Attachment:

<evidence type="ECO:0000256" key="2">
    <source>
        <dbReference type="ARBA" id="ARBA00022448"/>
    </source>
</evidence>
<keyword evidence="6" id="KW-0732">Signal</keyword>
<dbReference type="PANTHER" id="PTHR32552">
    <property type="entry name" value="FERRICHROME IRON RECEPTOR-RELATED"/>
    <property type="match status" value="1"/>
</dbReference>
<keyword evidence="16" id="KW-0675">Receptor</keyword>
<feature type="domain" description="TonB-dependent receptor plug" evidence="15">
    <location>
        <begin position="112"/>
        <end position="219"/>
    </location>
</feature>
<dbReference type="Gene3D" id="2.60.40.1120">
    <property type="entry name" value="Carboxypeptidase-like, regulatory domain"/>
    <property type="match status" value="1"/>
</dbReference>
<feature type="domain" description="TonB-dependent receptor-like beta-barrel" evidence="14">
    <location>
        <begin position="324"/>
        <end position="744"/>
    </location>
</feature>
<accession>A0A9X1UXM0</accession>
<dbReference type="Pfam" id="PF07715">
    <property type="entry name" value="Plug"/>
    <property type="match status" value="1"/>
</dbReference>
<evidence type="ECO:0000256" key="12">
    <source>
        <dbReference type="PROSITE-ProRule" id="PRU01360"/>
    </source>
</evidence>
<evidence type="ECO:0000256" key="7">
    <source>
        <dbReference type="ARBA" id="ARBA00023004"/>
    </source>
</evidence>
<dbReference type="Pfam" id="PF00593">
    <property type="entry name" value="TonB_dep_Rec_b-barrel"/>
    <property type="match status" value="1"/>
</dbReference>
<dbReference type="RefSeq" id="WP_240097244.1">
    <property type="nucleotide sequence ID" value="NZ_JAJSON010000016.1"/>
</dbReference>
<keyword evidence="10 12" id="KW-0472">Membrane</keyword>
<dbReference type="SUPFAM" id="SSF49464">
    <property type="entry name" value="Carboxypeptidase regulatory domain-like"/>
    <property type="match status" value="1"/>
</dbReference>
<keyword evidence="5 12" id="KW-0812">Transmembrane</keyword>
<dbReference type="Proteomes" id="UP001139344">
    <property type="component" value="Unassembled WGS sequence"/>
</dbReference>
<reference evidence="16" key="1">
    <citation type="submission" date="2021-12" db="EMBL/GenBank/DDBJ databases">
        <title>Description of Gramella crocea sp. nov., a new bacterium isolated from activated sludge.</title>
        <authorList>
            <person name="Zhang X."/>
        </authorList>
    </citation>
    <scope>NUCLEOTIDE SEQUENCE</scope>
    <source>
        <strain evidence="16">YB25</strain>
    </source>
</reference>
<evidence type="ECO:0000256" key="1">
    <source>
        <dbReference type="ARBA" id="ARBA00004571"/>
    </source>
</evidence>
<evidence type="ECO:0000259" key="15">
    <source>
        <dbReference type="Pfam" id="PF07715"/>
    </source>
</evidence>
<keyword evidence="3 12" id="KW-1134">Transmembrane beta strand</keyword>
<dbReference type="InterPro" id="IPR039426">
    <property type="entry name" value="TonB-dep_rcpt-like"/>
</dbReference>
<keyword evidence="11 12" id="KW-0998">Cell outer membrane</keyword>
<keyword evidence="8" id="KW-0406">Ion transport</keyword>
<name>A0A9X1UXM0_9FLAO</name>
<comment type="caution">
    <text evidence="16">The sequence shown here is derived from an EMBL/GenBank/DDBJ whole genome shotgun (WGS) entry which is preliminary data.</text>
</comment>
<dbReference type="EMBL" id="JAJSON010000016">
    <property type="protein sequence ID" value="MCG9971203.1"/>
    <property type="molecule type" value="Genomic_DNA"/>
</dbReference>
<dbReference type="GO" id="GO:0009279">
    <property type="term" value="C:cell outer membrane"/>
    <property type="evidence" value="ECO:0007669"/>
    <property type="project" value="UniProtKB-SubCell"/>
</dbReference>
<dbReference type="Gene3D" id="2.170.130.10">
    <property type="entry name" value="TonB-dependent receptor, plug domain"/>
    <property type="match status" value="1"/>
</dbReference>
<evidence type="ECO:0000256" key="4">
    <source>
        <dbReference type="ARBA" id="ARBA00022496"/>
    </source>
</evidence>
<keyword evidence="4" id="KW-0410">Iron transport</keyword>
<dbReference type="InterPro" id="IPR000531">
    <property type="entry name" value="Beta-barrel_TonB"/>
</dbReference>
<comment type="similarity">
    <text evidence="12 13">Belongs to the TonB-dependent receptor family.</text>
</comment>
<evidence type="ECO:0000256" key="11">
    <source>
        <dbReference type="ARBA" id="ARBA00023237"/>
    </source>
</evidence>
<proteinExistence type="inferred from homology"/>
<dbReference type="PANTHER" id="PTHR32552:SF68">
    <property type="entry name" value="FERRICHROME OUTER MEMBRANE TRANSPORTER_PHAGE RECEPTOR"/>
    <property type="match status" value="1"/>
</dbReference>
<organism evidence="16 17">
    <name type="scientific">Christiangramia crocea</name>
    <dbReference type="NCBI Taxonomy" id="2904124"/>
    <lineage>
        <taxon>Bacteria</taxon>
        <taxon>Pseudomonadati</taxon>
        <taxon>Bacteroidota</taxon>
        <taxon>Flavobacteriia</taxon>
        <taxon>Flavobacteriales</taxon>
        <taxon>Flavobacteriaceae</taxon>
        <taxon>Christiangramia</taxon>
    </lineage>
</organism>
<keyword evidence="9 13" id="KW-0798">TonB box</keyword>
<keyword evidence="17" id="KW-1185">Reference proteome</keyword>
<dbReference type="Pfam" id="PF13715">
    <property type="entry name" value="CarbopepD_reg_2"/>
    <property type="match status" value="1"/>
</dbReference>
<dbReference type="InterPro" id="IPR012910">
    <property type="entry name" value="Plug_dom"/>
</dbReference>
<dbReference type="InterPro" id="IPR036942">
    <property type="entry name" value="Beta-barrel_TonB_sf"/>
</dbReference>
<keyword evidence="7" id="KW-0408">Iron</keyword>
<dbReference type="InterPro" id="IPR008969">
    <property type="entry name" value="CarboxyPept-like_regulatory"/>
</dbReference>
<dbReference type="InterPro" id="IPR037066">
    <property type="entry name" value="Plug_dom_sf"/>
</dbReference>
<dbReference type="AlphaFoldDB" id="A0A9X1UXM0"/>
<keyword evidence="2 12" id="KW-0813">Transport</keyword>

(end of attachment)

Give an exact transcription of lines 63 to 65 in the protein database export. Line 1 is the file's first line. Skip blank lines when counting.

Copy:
            <person name="Zhang X."/>
        </authorList>
    </citation>